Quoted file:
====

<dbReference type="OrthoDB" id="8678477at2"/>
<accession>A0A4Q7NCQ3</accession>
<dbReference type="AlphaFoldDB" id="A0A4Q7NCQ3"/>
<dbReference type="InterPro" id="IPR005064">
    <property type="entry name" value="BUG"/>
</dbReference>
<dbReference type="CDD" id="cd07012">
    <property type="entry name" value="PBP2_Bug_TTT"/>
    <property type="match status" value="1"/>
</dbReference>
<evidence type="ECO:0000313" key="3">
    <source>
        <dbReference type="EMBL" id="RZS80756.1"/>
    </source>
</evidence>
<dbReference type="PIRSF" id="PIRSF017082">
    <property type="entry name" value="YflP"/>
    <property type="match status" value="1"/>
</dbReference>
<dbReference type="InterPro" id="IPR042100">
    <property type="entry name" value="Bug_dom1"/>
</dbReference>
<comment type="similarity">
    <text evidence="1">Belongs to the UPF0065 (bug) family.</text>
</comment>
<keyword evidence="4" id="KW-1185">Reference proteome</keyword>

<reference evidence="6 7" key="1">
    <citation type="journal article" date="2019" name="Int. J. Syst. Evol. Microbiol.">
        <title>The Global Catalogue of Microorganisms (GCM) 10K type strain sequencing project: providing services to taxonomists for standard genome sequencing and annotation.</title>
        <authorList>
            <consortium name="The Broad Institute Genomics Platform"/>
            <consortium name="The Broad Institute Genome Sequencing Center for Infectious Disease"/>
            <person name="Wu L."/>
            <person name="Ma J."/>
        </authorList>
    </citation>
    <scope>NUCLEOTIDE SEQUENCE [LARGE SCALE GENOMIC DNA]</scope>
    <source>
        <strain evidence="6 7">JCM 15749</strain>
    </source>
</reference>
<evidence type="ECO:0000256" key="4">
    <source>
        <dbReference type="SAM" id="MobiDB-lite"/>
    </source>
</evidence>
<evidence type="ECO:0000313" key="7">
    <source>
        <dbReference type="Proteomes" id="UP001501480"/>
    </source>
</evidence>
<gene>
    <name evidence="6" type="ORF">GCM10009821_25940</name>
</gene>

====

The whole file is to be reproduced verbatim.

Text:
<dbReference type="OrthoDB" id="8678477at2"/>
<accession>A0A4Q7NCQ3</accession>
<dbReference type="AlphaFoldDB" id="A0A4Q7NCQ3"/>
<dbReference type="InterPro" id="IPR005064">
    <property type="entry name" value="BUG"/>
</dbReference>
<dbReference type="CDD" id="cd07012">
    <property type="entry name" value="PBP2_Bug_TTT"/>
    <property type="match status" value="1"/>
</dbReference>
<evidence type="ECO:0000313" key="3">
    <source>
        <dbReference type="EMBL" id="RZS80756.1"/>
    </source>
</evidence>
<dbReference type="PIRSF" id="PIRSF017082">
    <property type="entry name" value="YflP"/>
    <property type="match status" value="1"/>
</dbReference>
<dbReference type="InterPro" id="IPR042100">
    <property type="entry name" value="Bug_dom1"/>
</dbReference>
<comment type="similarity">
    <text evidence="1">Belongs to the UPF0065 (bug) family.</text>
</comment>
<keyword evidence="4" id="KW-1185">Reference proteome</keyword>

<reference evidence="6 7" key="1">
    <citation type="journal article" date="2019" name="Int. J. Syst. Evol. Microbiol.">
        <title>The Global Catalogue of Microorganisms (GCM) 10K type strain sequencing project: providing services to taxonomists for standard genome sequencing and annotation.</title>
        <authorList>
            <consortium name="The Broad Institute Genomics Platform"/>
            <consortium name="The Broad Institute Genome Sequencing Center for Infectious Disease"/>
            <person name="Wu L."/>
            <person name="Ma J."/>
        </authorList>
    </citation>
    <scope>NUCLEOTIDE SEQUENCE [LARGE SCALE GENOMIC DNA]</scope>
    <source>
        <strain evidence="6 7">JCM 15749</strain>
    </source>
</reference>
<evidence type="ECO:0000256" key="4">
    <source>
        <dbReference type="SAM" id="MobiDB-lite"/>
    </source>
</evidence>
<evidence type="ECO:0000313" key="7">
    <source>
        <dbReference type="Proteomes" id="UP001501480"/>
    </source>
</evidence>
<gene>
    <name evidence="6" type="ORF">GCM10009821_25940</name>
</gene>